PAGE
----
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The Two Gentlemen of Verona - Act 3, scene 2
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Last updated: Fri, Jul 31, 2015
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Navigate this workThe Two Gentlemen of Verona - Act 3, scene 2
Act 3, scene 2
The Duke enlists Proteus’ aid in making Sylvia fall in love with Thurio. Proteus offers to slander Valentine and to help Thurio find musicians to serenade Sylvia.Enter Duke ⌜and⌝ Thurio.
1451 Sir Thurio, fear not but that she will love you
1452 Now Valentine is banished from her sight.
1453 Since his exile she hath despised me most,
p. 1171454 Forsworn my company and railed at me,
1455 5 That I am desperate of obtaining her.
1456 This weak impress of love is as a figure
1457 Trenchèd in ice, which with an hour’s heat
1458 Dissolves to water and doth lose his form.
1459 A little time will melt her frozen thoughts,
1460 10 And worthless Valentine shall be forgot.
1461 How now, Sir Proteus? Is your countryman,
1462 According to our proclamation, gone?
PROTEUS 1463 Gone, my good lord.
1464 My daughter takes his going grievously.
1465 15 A little time, my lord, will kill that grief.
1466 So I believe, but Thurio thinks not so.
1467 Proteus, the good conceit I hold of thee,
1468 For thou hast shown some sign of good desert,
1469 Makes me the better to confer with thee.
1470 20 Longer than I prove loyal to your Grace
1471 Let me not live to look upon your Grace.
1472 Thou know’st how willingly I would effect
1473 The match between Sir Thurio and my daughter?
PROTEUS 1474 I do, my lord.
1475 25 And also, I think, thou art not ignorant
1476 How she opposes her against my will?
1477 She did, my lord, when Valentine was here.
1478 Ay, and perversely she persevers so.
p. 1191479 What might we do to make the girl forget
1480 30 The love of Valentine, and love Sir Thurio?
1481 The best way is to slander Valentine
1482 With falsehood, cowardice, and poor descent,
1483 Three things that women highly hold in hate.
1484 Ay, but she’ll think that it is spoke in hate.
1485 35 Ay, if his enemy deliver it.
1486 Therefore it must with circumstance be spoken
1487 By one whom she esteemeth as his friend.
1488 Then you must undertake to slander him.
1489 And that, my lord, I shall be loath to do.
1490 40 ’Tis an ill office for a gentleman,
1491 Especially against his very friend.
1492 Where your good word cannot advantage him,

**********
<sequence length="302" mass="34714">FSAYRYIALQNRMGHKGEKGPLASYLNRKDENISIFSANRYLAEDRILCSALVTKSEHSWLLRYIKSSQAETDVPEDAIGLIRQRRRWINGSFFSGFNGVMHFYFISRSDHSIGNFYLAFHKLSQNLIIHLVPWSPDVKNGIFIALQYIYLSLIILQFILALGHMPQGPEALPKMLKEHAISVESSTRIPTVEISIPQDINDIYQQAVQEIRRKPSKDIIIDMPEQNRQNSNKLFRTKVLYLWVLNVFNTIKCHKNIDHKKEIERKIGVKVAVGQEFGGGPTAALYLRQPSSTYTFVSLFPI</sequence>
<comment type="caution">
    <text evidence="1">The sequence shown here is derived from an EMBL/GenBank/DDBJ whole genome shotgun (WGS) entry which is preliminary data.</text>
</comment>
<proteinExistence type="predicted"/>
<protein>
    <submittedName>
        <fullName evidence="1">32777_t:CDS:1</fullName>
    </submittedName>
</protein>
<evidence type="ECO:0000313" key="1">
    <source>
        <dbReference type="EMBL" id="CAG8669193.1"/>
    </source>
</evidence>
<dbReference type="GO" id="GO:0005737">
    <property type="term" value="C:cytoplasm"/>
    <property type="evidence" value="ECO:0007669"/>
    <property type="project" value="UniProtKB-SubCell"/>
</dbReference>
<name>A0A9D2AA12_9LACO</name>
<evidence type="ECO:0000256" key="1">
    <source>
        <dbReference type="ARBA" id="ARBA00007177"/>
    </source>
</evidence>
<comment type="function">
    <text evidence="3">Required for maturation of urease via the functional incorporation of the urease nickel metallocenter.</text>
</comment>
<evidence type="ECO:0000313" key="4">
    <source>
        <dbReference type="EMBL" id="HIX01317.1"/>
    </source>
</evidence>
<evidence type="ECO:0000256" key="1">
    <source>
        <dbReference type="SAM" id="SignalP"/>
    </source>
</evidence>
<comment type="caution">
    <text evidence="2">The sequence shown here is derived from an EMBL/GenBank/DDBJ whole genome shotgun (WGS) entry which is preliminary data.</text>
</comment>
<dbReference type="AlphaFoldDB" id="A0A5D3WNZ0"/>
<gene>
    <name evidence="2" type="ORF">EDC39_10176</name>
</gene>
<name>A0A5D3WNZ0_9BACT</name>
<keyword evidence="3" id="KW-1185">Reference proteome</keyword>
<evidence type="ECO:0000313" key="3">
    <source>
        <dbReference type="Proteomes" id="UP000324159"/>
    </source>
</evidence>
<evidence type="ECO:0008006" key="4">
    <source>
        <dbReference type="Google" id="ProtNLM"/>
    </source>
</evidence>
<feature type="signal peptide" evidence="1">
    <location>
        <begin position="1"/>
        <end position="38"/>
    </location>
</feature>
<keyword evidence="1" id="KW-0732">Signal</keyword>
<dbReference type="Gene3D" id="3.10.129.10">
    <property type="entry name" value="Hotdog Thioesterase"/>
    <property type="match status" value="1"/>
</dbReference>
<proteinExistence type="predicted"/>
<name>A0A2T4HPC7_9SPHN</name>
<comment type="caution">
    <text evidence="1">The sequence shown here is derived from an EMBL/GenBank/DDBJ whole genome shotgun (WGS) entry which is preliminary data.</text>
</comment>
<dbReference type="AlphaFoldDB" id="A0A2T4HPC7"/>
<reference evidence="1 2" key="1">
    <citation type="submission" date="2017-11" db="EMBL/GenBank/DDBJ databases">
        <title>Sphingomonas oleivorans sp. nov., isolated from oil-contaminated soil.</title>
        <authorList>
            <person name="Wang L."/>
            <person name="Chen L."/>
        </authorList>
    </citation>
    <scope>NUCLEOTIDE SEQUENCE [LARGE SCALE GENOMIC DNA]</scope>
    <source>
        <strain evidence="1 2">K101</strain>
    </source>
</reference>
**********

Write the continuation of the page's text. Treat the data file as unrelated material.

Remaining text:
1493 Your slander never can endamage him;
1494 Therefore the office is indifferent,
1495 45 Being entreated to it by your friend.
1496 You have prevailed, my lord. If I can do it
1497 By aught that I can speak in his dispraise,
1498 She shall not long continue love to him.
1499 But say this weed her love from Valentine,
1500 50 It follows not that she will love Sir Thurio.
1501 Therefore, as you unwind her love from him,
1502 Lest it should ravel and be good to none,
1503 You must provide to bottom it on me,
1504 Which must be done by praising me as much
1505 55 As you in worth dispraise Sir Valentine.
1506 And, Proteus, we dare trust you in this kind
1507 Because we know, on Valentine’s report,
1508 You are already Love’s firm votary
1509 And cannot soon revolt and change your mind.
1510 60 Upon this warrant shall you have access
1511 Where you with Sylvia may confer at large—
1512 For she is lumpish, heavy, melancholy,
1513 And, for your friend’s sake, will be glad of you—
1514 Where you may temper her by your persuasion
1515 65 To hate young Valentine and love my friend.
1516 As much as I can do I will effect.—
1517 But you, Sir Thurio, are not sharp enough.
1518 You must lay lime to tangle her desires
1519 By wailful sonnets, whose composèd rhymes
1520 70 Should be full-fraught with serviceable vows.
1521 Ay, much is the force of heaven-bred poesy.
1522 Say that upon the altar of her beauty
1523 You sacrifice your tears, your sighs, your heart.
1524 Write till your ink be dry, and with your tears
1525 75 Moist it again, and frame some feeling line
1526 That may discover such integrity.
1527 For Orpheus’ lute was strung with poets’ sinews,
1528 Whose golden touch could soften steel and stones,
1529 Make tigers tame, and huge leviathans
1530 80 Forsake unsounded deeps to dance on sands.
1531 After your dire-lamenting elegies,
1532 Visit by night your lady’s chamber window
1533 With some sweet consort; to their instruments
1534 Tune a deploring dump; the night’s dead silence
1535 85 Will well become such sweet complaining
1537 This, or else nothing, will inherit her.
1538 This discipline shows thou hast been in love.
THURIO, ⌜to Proteus⌝
1539 And thy advice this night I’ll put in practice.
1540 90 Therefore, sweet Proteus, my direction-giver,
1541 Let us into the city presently
1542 To sort some gentlemen well-skilled in music.
1543 I have a sonnet that will serve the turn
1544 To give the onset to thy good advice.
DUKE 1545 95About it, gentlemen.
1546 We’ll wait upon your Grace till after supper
1547 And afterward determine our proceedings.
1548 Even now about it! I will pardon you.